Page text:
Growing up is harder than imagined. But not necessarily for the reasons they tell you. Let's talk about the most confronting lesson of so-called "adulthood": changing in the eyes of the people who don't wish to see it.
If you've been following my Instagram, you'll know that I was recently struck by the inter-seasonal flu. I use the term 'struck' quite intentionally: it really was that devastating for me. The good news is, it's set me on a newly-inspired path towards health and wellness for Spring.
To reflect on 6 months in Melbourne seemed too predictable [so a 7-month recap it is]. Okay, so I actually lost track of time -- but it was for good reason. I was busy learning these lessons.
As a full-time freelancing digital media marketing manager + lifestyle blogger, it's safe to say that I've managed to avoid the 9-to-5. That is, until now. In the last two weeks, I've experimented with the most notorious "hustle" of all: introducing my pros and cons of the 9-to-5 grind.
2 months ago, I moved to Melbourne. And 2 months ago, I experienced my first feeling of home. Since then, I've experienced the good and the bad of finding home in a new city. Here's the reality of things; some would say, an expansion on the Instagram highlights.
Because there's no reason we should be living a lesser life. Remove the term "idealistic" from your vocabulary and doors will open. Here's 5 ways to live the life you've imagined NOW.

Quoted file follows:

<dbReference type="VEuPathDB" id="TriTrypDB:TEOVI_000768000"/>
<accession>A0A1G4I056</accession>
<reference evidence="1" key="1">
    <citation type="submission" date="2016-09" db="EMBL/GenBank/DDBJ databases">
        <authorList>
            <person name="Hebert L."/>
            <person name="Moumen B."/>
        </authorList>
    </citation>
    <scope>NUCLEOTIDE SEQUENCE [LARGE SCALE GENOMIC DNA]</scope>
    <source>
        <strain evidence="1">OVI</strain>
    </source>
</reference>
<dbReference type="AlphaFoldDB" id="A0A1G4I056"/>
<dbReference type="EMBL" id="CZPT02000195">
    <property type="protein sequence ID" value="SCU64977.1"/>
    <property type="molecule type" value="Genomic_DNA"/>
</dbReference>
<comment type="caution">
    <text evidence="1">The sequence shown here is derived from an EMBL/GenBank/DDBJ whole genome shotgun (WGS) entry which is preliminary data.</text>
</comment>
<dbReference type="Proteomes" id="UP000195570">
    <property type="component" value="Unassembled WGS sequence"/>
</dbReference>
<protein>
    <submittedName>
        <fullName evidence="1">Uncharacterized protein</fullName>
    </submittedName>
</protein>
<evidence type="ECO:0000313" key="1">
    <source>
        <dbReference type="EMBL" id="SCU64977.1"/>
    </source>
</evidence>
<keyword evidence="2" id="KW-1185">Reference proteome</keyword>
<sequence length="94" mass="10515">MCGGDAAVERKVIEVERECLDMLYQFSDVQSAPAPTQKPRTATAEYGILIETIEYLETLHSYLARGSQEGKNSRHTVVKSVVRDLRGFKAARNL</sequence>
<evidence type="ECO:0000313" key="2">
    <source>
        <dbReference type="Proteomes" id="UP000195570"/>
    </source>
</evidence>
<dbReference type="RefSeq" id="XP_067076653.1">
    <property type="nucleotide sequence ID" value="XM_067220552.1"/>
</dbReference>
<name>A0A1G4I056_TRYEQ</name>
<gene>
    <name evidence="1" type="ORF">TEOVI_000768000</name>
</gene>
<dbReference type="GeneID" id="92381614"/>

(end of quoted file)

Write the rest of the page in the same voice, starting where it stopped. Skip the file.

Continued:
Last Thursday at 10.30am, I completed my first year at university. While it carried with it a sense of relief, The End docked with much less triumph than I imagined it would. It felt indefinite, unsure if this was the destination, if we’d even boarded the right ship. For weeks now, people have been filtering out of the halls. I’ve fought with final days, with wind, rain and Descartes theories condensed on an A4 piece of paper. And despite how it couldn’t have come sooner, the end of first year has given rise to an oddly unattached emotion. I imagine retiring will…
I have this dream. Up against Dr King’s, I’ll admit, it’s a pretty petty one. It’d make sense as an opening speech; the sort that can’t be heard because people are still bustling about, waiting for the person they came to see. The likelihood is they can’t even physically see me: I’m not allowed to stand above the last step, and this is no doubt giving the crowd an excuse to turn a blind eye. Blind eyes do see again though. When Dr. King walks out, he announces how happy he is to be joined by everyone on a day…